Thursday, November 16, 2006

Standing For Prayer

Lacking today and conspicuous by its absence is the fear of God in this nation. Sadly this has increasingly been seen in many churches today. Services have become times of great entertainment, when the minister, or others participating in the service have led in a light hearted and causal manner. All this has consequently led to a lack of reverence in the worship of God

There is a great need for Reformation today. Reverence is needed in the worship of God. The Psalmist writes in Psalm 89: 7 “God is greatly to be feared in the assembly of the saints, and to be had in reverence of all them that are about Him.” We are to have a right view of God, thus when we come to worship God we are to mindful of Him the one we are coming to. The prophet Isaiah writes “For thus saith the high and lofty One that inhabiteth eternity, whose name is Holy; I dwell in the high and holy place, with him also that is of a contrite and humble spirit, to revive the spirit of the humble, and to revive the heart of the contrite ones.” Isaiah 57: 15. In seriously considering who He is, the worshipper should possess a due respect for God; there is to be care taken in approaching to God.

This of course is to be seen prior to the service. The congregation should be there quietly preparing their hearts to worship God. Yet what do we see so often today, congregations engaged in talk. The scripture make it plain in this area. In Psalm 65 : 1 we read, “Praise waiteth for thee, O God, in Sion:” The word waiteth in the Hebrew means ‘silent’ The people ought to be silently waiting for God; showing their respect for God, preparing their hearts, considering that they are about to meet with God in a special way.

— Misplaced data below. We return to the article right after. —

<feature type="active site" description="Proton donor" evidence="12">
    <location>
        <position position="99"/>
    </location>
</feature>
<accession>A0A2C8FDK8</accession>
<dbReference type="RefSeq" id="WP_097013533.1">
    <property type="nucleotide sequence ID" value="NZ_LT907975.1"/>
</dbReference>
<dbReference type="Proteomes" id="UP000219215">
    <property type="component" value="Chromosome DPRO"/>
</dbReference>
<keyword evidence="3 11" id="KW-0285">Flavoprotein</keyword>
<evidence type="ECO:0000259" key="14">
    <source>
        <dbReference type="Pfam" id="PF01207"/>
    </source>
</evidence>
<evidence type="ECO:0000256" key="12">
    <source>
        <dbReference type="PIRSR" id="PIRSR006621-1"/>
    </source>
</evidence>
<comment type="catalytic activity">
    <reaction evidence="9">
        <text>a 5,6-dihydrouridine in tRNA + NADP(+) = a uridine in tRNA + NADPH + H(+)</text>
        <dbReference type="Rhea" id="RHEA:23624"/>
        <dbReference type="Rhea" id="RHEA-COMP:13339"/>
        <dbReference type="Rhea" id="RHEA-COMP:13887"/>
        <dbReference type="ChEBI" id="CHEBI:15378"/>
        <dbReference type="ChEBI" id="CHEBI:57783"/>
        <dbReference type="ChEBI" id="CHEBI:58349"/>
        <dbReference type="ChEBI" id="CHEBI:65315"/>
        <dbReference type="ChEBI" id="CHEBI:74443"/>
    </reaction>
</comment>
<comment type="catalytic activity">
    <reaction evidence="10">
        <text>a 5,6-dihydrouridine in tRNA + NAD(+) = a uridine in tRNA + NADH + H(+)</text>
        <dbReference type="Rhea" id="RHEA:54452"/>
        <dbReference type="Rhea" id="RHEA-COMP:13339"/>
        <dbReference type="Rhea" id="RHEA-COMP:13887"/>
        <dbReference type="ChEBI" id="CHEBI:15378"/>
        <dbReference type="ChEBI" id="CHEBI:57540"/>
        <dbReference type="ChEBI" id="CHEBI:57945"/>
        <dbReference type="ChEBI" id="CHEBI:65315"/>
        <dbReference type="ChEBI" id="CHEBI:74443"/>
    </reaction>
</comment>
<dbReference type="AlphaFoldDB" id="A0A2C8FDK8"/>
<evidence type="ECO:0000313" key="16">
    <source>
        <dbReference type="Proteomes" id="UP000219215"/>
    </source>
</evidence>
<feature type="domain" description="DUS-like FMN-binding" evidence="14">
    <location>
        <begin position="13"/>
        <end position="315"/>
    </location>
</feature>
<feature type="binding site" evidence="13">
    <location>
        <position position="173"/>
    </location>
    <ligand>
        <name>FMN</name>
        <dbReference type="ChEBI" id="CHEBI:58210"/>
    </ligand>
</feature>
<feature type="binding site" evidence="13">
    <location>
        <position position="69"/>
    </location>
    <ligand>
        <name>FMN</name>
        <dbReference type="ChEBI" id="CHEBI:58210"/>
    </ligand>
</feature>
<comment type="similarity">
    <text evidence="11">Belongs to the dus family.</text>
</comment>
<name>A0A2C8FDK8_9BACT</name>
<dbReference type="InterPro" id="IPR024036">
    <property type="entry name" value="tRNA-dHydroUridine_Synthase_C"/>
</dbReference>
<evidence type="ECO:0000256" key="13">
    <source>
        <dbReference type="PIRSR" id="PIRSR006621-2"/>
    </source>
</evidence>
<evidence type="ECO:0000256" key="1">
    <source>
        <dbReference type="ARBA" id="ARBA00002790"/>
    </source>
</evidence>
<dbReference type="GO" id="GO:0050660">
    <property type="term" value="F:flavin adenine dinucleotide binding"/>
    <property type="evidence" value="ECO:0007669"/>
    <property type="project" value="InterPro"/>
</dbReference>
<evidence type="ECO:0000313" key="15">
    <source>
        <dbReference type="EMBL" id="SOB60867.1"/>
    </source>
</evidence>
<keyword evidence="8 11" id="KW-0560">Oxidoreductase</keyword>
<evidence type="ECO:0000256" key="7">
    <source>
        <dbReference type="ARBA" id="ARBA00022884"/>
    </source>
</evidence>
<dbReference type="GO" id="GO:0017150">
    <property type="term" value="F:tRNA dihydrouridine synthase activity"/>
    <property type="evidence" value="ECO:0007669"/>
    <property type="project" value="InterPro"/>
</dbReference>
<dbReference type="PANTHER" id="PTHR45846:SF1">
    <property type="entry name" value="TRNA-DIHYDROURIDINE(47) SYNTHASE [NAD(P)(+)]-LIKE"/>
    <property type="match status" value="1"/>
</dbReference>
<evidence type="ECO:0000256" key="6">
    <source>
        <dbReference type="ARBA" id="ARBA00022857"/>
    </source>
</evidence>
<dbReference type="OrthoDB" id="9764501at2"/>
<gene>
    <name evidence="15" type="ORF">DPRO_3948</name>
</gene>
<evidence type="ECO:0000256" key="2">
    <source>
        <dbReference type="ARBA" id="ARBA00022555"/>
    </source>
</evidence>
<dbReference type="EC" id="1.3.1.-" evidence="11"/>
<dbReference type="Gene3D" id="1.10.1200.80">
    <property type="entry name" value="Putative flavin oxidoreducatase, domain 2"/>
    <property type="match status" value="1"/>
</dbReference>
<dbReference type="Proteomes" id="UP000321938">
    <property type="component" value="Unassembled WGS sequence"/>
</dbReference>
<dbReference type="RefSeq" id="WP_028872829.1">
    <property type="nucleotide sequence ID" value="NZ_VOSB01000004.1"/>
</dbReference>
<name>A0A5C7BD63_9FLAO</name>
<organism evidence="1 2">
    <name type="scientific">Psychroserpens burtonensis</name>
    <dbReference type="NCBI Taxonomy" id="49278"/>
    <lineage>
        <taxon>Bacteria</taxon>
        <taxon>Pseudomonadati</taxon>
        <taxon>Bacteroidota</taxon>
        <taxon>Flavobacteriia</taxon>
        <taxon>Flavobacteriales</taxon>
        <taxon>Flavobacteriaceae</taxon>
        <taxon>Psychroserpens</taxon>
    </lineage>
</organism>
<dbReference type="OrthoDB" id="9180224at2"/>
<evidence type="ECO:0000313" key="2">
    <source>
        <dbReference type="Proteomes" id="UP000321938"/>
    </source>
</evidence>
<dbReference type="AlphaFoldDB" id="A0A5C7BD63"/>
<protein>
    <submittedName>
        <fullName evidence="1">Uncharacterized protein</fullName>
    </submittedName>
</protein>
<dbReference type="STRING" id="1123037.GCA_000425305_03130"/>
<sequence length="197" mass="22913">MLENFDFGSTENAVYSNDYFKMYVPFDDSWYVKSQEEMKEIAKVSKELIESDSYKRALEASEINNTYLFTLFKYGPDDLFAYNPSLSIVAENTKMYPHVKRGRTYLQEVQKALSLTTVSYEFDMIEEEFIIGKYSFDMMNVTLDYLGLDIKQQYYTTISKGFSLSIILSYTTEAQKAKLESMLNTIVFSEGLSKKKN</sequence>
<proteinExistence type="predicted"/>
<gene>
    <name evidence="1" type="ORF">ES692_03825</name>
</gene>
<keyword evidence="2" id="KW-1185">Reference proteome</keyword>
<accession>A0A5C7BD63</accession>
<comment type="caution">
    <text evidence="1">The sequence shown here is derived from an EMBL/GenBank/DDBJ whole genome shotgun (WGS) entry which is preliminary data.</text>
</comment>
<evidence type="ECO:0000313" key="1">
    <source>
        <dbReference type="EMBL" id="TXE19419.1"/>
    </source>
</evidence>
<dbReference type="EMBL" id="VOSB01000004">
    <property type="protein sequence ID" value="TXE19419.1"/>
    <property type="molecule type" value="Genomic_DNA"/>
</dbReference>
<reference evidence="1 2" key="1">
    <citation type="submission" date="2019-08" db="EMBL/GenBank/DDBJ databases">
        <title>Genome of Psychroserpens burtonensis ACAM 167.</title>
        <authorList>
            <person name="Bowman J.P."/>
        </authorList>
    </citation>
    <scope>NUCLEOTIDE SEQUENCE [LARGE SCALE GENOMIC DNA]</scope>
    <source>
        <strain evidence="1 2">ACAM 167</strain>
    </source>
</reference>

Leading on from this there is to be, secondly, a respect for God in the service itself.

Recall the words of the Psalmist again “God is greatly to be feared in the assembly of the saints”. The psalmist makes it plain here, that there is to be this fear, this reverence in a time of worhip. Yes there is to be joy; the psalmist says in Psalm 66: 1 & 2, “Make a joyful noise unto God, all ye lands: Sing forth the honour of His name: make His praise glorious”. This joy is to be real, flowing from our hearts; however such joy must be accompanied with a real deep respect for God. I have often questioned what brings me the joy I desire to know in the worship of God? Is it something that is said that makes the congregation laugh, or, it is that joy which is heaven sent; joy that is known in true communion with God, joy that though I am such an unworthy sinner, in Christ I am accepted and having fellowship with my Lord.

Respect for God is to be seen in the service itself by what we do; we as the Church are to be mindful of our King.

Our Lord said to His disciples, “Go ye therefore, and teach all nations, baptizing them in the name of the Father, and of the Son, and of the Holy Ghost: teaching them to observe all things whatsoever I have commanded you: and, lo, I am with you alway, even unto the end of the world. Amen.” They were to teach what the Lord had commanded, thus the scripture is our rule. We are to, and must look to, the scriptures in what we do in worship. When we come to worship, we must question, is this time of worship fitting for the King? Rev John Duncan said ‘We should fear, for Jesus is present, walking amidst the candlesticks to inspect'. Our Lord said, “For where two or three are gathered together in my name, there am I in the midst of them.” Matthew 18:20 Christ is in the midst, God is in the midst! We must never over look this truth. In Hebrews 2: 12 we read this of the Saviour; “I will declare thy name unto my brethren, in the midst of the church will I sing praise unto thee.” The Lord is with us, we must show our respect to Him. Out of a respect to Him, the scripture shows to us we are to stand at certain times. Standing, as we shall see, is a sign of respect.